James Edward Weeks Rance
Many men who served in the first world war also went on to fight in the second world war. One example is James Edward Weeks Rance of the 2nd battalion, Royal Warwickshire Regiment. He was awarded the Military Cross for his bravery during the first world war.
In May 1940 Major Rance, now aged 42, was part of the British Expeditionary Force once again. During the retreat to Dunkirk, he was among those fighting to defend the town of Wormhoudt. During the retreat to Dunkirk, he was among those fighting to defend the town of Wormhoudt, where he was killed. Following this battle, 80 Royal Warwicks were taken prisoner by the Waffen-SS division, the Leibstandarte SS Adolf Hitler. They were locked into a barn and murdered.
Rance is now buried at Wormhoudt Communal Cemetery. A small number of Commonwealth war dead from both world wars lie among civilian graves. It was quite moving to see war graves scattered among the tombs of the local townspeople.
Our exhibition ‘Soldiers’ Stories: Birmingham and the Royal Warwickshire Regiment 1914 to 1918’ opens on 19 July 2014.
Read the first part of this blog: First World War – Private Fred Andrews
Photographs 1-3 courtesy of Dave Vaux.
Hello I’m Connie, one of the volunteers at Aston Hall and I have been volunteering as a House Guide since the start season. In this blog I will explain why I chose to volunteer at Aston Hall and I will include some of my favourite stories that I share with visitors.
Aston Hall is one of Birmingham’s most historic buildings and is Grade I listed Jacobean house. Aston Hall has played a large part in not just Birmingham’s individual history as a city but is part of England’s wider history as a country. The Hall was involved in the Civil war after being damaged after an attack by Parliamentary troops in 1643.
I choose to volunteer at Aston Hall for all the reasons mentioned above, but mostly for the experience and a chance to work in a place completely different to anywhere else I have ever worked. I am currently doing a history and politics degree at Lancaster University and Aston Hall is the perfect place to get some experience in history. The Hall is rich with historical significance and it’s great to work in such an amazing place and be surrounded by such amazing artwork, artefacts and architecture. Aston Hall is conveniently located in the heart of city and a great piece of local history. It’s a great way to get some experience in your local area and find out what part your city played in history.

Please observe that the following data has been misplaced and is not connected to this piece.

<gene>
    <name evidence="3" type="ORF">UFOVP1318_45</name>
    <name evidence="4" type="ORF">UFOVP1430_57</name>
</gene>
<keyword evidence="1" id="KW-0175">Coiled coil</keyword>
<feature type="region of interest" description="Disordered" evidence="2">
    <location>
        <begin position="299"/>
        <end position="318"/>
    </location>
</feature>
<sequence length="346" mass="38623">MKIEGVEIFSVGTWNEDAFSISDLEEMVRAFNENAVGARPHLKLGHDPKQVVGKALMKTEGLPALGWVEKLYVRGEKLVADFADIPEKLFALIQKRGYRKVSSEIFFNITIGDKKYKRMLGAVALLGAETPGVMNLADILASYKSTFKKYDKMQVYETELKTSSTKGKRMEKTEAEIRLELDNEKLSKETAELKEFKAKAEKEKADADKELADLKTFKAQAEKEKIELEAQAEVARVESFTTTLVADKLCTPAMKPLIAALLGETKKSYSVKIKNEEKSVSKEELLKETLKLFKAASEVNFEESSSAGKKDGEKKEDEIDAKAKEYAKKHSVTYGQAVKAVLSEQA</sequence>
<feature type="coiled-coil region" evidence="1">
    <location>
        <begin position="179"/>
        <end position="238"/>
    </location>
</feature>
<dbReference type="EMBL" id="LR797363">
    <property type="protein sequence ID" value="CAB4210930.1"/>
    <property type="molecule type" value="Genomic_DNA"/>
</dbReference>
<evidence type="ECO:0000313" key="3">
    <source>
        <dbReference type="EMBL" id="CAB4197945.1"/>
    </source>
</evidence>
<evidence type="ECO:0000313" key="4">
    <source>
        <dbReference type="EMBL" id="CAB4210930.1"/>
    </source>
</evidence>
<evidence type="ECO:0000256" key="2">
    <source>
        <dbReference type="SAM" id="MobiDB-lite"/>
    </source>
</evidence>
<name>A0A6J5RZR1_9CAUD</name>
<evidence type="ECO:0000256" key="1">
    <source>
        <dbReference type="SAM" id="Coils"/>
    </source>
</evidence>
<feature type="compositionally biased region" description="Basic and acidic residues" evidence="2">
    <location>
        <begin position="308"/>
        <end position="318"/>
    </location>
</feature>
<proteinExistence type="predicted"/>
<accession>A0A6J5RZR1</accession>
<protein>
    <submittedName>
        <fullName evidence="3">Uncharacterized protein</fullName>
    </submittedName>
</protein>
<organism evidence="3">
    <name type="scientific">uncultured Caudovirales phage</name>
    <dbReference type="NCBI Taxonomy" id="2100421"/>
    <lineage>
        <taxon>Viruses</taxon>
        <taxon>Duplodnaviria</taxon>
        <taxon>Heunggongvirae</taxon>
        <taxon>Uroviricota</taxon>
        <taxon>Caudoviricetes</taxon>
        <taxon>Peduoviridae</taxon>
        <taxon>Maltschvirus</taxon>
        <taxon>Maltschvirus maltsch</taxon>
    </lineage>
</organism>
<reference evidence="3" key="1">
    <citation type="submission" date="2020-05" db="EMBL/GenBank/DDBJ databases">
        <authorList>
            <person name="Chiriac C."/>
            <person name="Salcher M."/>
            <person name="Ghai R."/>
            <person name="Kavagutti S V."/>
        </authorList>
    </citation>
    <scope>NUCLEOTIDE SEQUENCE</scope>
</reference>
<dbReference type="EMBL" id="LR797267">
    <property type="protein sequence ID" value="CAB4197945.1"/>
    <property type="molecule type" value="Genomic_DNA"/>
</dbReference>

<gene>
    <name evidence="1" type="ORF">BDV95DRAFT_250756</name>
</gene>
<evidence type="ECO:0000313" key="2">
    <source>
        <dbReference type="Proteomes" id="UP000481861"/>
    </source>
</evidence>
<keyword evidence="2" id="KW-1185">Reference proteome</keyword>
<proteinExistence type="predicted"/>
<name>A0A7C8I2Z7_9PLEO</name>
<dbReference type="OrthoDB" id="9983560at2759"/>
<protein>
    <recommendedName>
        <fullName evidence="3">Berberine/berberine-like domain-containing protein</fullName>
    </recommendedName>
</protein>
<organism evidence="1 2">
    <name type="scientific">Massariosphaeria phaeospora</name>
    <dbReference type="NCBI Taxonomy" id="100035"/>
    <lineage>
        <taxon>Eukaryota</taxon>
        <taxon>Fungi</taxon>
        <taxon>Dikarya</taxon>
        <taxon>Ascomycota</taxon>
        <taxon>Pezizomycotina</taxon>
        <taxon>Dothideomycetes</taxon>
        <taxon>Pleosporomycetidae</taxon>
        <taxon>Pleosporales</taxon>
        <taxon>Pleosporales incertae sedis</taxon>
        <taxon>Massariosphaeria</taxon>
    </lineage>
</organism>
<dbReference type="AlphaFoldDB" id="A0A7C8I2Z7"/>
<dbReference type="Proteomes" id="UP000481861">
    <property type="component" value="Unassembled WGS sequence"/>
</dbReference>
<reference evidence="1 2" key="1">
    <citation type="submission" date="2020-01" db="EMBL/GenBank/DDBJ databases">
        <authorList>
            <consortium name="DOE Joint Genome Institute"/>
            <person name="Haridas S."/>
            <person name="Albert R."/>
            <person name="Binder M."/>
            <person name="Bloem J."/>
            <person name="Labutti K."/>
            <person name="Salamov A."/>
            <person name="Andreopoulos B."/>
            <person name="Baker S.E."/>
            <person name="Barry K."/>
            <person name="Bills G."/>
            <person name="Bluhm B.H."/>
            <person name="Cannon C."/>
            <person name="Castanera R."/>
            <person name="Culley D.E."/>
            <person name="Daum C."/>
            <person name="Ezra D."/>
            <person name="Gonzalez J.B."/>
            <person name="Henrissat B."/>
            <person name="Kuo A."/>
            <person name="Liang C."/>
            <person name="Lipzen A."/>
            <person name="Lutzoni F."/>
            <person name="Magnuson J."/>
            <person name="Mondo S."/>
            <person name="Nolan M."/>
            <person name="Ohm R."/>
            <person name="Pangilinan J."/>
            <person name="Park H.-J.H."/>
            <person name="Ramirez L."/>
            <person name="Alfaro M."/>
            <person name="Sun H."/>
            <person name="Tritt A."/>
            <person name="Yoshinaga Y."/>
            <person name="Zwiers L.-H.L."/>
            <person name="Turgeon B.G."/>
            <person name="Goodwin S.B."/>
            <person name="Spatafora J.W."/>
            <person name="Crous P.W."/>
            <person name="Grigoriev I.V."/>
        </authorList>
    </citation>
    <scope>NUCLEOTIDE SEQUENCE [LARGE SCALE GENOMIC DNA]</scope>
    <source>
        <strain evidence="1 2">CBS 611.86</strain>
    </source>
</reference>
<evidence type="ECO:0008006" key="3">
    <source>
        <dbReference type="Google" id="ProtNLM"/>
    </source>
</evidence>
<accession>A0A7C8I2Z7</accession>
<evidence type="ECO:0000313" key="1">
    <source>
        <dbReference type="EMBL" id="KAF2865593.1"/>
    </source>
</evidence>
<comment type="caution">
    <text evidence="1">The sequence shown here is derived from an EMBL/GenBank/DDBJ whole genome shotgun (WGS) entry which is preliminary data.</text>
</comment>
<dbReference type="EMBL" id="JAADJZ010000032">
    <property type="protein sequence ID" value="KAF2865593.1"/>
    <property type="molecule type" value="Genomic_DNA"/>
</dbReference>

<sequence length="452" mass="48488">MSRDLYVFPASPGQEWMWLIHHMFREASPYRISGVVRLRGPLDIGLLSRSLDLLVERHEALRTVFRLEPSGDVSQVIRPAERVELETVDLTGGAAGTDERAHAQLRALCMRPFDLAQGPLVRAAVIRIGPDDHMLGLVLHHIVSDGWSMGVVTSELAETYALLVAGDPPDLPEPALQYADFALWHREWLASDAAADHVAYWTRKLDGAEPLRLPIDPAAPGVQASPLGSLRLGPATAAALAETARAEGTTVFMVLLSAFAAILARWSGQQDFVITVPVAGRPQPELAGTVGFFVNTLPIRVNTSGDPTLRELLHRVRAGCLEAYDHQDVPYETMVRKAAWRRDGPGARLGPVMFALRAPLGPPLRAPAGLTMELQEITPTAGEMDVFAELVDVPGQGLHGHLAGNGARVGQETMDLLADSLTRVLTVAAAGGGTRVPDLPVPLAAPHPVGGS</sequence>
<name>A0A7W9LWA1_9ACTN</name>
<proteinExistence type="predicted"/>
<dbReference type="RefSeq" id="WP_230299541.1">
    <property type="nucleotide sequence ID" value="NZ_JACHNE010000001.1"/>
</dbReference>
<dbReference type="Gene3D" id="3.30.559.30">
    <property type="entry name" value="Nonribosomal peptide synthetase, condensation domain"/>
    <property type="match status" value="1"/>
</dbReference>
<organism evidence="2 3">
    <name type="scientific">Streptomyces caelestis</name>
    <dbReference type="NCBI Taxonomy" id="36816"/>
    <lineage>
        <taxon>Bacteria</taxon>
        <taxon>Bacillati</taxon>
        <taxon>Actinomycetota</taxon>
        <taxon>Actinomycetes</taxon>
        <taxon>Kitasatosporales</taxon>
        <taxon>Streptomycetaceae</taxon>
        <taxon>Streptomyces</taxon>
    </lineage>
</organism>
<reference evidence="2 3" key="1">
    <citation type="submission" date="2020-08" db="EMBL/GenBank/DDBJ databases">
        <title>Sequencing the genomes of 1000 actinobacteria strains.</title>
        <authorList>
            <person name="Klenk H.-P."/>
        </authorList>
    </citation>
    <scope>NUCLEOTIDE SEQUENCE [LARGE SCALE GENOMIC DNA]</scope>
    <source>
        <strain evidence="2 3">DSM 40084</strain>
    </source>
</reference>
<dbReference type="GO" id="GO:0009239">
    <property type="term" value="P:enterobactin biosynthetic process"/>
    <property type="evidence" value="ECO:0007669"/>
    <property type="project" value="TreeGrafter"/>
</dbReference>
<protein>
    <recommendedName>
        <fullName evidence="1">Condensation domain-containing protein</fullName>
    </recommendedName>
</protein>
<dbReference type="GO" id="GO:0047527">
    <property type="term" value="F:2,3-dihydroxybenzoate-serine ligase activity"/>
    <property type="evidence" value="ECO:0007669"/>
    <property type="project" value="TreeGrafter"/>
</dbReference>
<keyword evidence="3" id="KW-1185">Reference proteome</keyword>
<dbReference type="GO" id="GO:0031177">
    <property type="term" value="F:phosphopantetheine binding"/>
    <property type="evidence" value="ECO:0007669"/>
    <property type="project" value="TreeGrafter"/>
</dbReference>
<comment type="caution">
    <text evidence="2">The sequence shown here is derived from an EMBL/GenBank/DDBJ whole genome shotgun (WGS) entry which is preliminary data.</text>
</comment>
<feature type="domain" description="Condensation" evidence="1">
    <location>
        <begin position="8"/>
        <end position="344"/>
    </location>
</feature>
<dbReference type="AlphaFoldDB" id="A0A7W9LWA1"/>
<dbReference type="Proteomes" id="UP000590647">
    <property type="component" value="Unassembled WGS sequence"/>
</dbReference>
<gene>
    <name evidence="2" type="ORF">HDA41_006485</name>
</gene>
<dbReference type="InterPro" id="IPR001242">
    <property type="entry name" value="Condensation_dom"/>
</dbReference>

Aston Hall’s famous connections makes it stand out as one of the most significant buildings in the city. The house was owned by James Watt Junior, the son of the important Victorian inventor James Watt. Sir Thomas Holte, 1st Baronet was the original owner of Aston Hall, the Holte family were a wealthy family of some importance in Warwickshire. Thomas Holte was known for his great temper with famous disputes with his son and neighbours, such as he sued his neighbours for accusing him of splitting his cook’s head in two with a cleaver! Aston Hall has also housed Charles I in 1642 and Queen Victoria first came to visit when she was on a tour of the country with her mother, she later visited again in 1858 to open Aston Hall as a public museum.
The house is not only for history lovers but due to its extensive range of paintings is also has its interests for art historians, having minored in art history in my first year at university it was amazing to be surrounded by such works of art. Particularly impressive paintings are ‘King Charles I and his family’ by Remy van Leemput and ‘Lucy Loftus’ by Peter Lely. Lely was a Dutch painter who became the dominant portrait painter to the court in England. There are a few portraits of Charles I such as the one in the world room of Charles on the left, and his wife, Henrietta Maria on the right. When being on post in the Long Gallery, the portrait of Marchioness of Rockingham (d.1761) by Godfrey Kneller has always got a lot of attention. People always ask who the woman is in the painting as it creates a large impression due to its grandeur and size so I’m always ready to answer. Mary, Marchioness of Rockingham being the wife of Charles Watson-Wentworth a British Whig statesman and known for his two terms as Prime Minister of Great Britain. Edmund Burke, the famous philosopher, became his private secretary and would remain a lifelong friend, political ally and advisor until Rockingham’s premature death in 1782. She was very active in the political scene as she contributed to the parliamentary management of the Rockingham whigs and it was her positive influence upon her husband that was her most significant contribution to politics.